All Issues‎ > ‎

Issue No. 108 - July 15, 2017

1. President Higgins signs Irish fracking ban into law

President Michael D. Higgins signed the Irish fracking ban into law

On July 6, President Michael D. Higgins signed the Irish fracking ban into law. Ireland has thus become the third European country to ban hydraulic fracturing outright, after France and Bulgaria. While Germany has banned commercial fracking, four exploratory boreholes are permitted for assessment purposes. The Irish law bans the exploration and extraction of onshore petroleum.

The passage of the ban has been welcomed by Deputy Tony McLoughlin, who proposed the bill, as well as by campaigners at the local and national levels.

Friends of the Earth Ireland, one of the many organisations that campaigned for the ban, celebrated the success of "people working together to achieve a common goal" and noted that the fracking ban is just one step toward a "zero carbon" future for Ireland:

"This new law is a historic first step for Ireland on the journey to a clean zero carbon energy system. No doubt there is lots more work to do to end peat and coal burning, to reduce our dependence on fossil fuel cars, to make sure offshore fracking never happens and to ensure we don't simply start importing fracked gas from elsewhere.... but we celebrate this victory for now!"

2. Shale Gas Bulletin Ireland announces retirement

Ireland bams fracking


For the past four and a half years, since February 2013, we have published Shale Gas Bulletin Ireland (SGBI) as a twice-monthly review of news related to hydraulic fracturing, online and as an email bulletin.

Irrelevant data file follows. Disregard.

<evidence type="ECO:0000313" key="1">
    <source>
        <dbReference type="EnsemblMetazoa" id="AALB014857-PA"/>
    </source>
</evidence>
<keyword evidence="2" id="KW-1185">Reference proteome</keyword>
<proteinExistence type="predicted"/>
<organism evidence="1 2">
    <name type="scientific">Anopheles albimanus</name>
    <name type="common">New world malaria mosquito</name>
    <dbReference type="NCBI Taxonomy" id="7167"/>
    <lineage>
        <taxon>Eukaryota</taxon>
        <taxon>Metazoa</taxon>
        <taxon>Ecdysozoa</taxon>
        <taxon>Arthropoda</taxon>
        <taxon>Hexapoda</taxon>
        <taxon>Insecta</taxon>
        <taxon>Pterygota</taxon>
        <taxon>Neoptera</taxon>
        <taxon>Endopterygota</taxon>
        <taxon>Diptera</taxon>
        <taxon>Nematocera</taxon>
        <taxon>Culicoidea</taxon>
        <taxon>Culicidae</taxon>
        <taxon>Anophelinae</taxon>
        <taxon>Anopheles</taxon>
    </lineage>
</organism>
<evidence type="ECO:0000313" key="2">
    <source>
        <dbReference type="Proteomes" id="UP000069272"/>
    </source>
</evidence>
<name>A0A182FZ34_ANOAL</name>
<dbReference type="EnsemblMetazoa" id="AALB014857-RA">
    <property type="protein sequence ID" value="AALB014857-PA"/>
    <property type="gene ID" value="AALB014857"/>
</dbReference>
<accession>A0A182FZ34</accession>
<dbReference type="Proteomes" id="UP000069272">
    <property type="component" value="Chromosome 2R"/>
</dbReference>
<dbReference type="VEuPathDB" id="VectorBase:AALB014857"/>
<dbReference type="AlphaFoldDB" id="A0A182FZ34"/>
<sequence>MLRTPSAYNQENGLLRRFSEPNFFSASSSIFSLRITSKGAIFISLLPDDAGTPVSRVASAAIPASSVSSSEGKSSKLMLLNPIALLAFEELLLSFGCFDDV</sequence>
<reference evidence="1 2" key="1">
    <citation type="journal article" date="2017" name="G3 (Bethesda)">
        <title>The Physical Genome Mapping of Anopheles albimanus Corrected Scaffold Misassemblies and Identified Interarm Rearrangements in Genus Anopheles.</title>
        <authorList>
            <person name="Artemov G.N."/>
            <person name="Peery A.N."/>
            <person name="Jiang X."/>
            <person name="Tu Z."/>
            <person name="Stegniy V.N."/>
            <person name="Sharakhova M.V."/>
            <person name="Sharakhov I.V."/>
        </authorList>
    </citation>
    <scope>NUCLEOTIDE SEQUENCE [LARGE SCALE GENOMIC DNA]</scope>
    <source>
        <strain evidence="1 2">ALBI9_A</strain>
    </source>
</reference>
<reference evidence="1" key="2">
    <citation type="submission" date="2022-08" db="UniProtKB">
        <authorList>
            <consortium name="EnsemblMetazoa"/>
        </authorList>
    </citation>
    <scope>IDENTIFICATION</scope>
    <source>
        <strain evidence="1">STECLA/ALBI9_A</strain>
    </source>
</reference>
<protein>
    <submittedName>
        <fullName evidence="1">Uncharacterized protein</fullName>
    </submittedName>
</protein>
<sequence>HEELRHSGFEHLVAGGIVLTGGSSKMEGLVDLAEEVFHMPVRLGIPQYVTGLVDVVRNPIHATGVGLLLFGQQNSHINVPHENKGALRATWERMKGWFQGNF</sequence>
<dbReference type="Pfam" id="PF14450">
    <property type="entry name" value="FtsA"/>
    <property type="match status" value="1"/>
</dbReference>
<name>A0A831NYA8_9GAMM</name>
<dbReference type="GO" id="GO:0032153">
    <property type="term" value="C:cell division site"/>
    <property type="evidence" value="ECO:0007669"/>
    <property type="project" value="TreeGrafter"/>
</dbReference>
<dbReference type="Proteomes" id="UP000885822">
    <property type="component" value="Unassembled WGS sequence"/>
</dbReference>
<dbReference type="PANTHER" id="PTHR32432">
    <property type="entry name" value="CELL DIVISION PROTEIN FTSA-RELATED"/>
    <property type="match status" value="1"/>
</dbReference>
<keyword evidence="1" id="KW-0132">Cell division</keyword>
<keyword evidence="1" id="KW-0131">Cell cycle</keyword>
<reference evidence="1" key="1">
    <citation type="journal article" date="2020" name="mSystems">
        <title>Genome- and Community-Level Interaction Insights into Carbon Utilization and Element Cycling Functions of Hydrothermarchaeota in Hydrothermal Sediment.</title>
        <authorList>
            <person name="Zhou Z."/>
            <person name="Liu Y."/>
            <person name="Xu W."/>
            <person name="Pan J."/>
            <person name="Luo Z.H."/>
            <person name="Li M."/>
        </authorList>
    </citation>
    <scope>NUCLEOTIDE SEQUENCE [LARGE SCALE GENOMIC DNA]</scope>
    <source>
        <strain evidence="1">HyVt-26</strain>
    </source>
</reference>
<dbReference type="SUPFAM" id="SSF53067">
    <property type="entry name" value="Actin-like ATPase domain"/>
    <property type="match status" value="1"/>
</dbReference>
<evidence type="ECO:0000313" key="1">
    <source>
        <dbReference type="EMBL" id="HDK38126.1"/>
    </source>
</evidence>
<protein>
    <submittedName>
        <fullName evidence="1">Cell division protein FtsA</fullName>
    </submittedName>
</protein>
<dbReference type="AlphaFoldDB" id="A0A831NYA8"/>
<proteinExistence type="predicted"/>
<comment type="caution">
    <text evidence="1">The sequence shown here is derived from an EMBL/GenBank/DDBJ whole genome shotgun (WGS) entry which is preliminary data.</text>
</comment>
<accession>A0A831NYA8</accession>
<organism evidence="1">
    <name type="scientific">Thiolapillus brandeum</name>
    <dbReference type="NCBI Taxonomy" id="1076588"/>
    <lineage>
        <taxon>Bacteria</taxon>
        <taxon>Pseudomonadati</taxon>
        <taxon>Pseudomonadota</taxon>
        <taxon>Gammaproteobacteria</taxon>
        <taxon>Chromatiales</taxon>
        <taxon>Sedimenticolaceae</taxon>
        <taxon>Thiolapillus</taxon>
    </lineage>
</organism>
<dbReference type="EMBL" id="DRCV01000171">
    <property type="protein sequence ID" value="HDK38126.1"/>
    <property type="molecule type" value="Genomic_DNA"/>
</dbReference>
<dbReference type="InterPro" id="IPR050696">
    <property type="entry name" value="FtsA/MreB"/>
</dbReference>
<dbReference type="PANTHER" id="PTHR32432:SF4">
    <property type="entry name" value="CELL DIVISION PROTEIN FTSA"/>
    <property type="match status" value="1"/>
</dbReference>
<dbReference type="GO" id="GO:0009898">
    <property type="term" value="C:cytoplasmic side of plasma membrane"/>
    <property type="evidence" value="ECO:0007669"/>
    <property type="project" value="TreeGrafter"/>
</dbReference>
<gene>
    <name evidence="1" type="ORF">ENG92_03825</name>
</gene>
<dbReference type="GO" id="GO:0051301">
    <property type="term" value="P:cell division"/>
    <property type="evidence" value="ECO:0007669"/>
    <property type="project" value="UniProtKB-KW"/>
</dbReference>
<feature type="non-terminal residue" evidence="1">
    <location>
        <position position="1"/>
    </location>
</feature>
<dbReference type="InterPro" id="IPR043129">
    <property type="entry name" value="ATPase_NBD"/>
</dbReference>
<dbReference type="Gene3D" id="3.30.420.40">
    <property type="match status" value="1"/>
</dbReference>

We started the SGBI because we were concerned that even though shale gas exploration licences had been granted in Ireland, the Irish media carried very little information on the dangers of hydraulic fracturing. Despite the lack of media coverage in Ireland, as concerned citizens with Internet access, we were aware of significant and growing evidence, in local testimony from the regions where fracking was occurring, as well as in peer-reviewed scientific studies, of the many adverse impacts of fracking.

Our purpose, in starting Shale Gas Bulletin Ireland, was primarily to share with Irish decision-makers the information we had. We were confident that our public representatives would not allow the practice in Ireland if they were aware of the damage it caused, in terms of human health and safety, environmental contamination, climate change, seismic instability, and social disruption, not to mention the significant economic costs and risks.

Our confidence in our legislators was not misplaced. Faced with the evidence of the harm caused by fracking, they have heeded the calls of local and national campaigners for a permanent ban. We take this opportunity to sincerely thank everyone who worked tirelessly, in the Oireachtas and outside it, to make this law a reality.

We consider this to be an appropriate moment to end the publication of Shale Gas Bulletin Ireland.

We thank everyone who has read our bulletin over the past four and a half years, and especially those who took the time to send us words of encouragement. We will leave our website up as a resource. Any topic we have covered can be found easily by entering key words in our search field.

3. Climate change news resources

Climate Change




Readers will have noticed an increasing emphasis on climate change in successive issues of Shale Gas Bulletin Ireland.

The more we learned about shale gas, the more we became aware that one of the most important reasons to ban its extraction is the contribution of methane emissions to climate change. As we have followed climate change developments, we have become increasingly convinced that banning fracking is just one of the steps that must be taken urgently to prevent catastrophic global warming. There are many others. We are heartened to note that many Irish legislators appear to share our concerns.

While we are ceasing the publication of Shale Gas Bulletin Ireland, we do not rule out a return to publication in the form of a climate change newsletter at some later stage. For now, we recommend the following online sources of climate change news (another topic largely ignored by the Irish media). A number of the sites below publish email newsletters.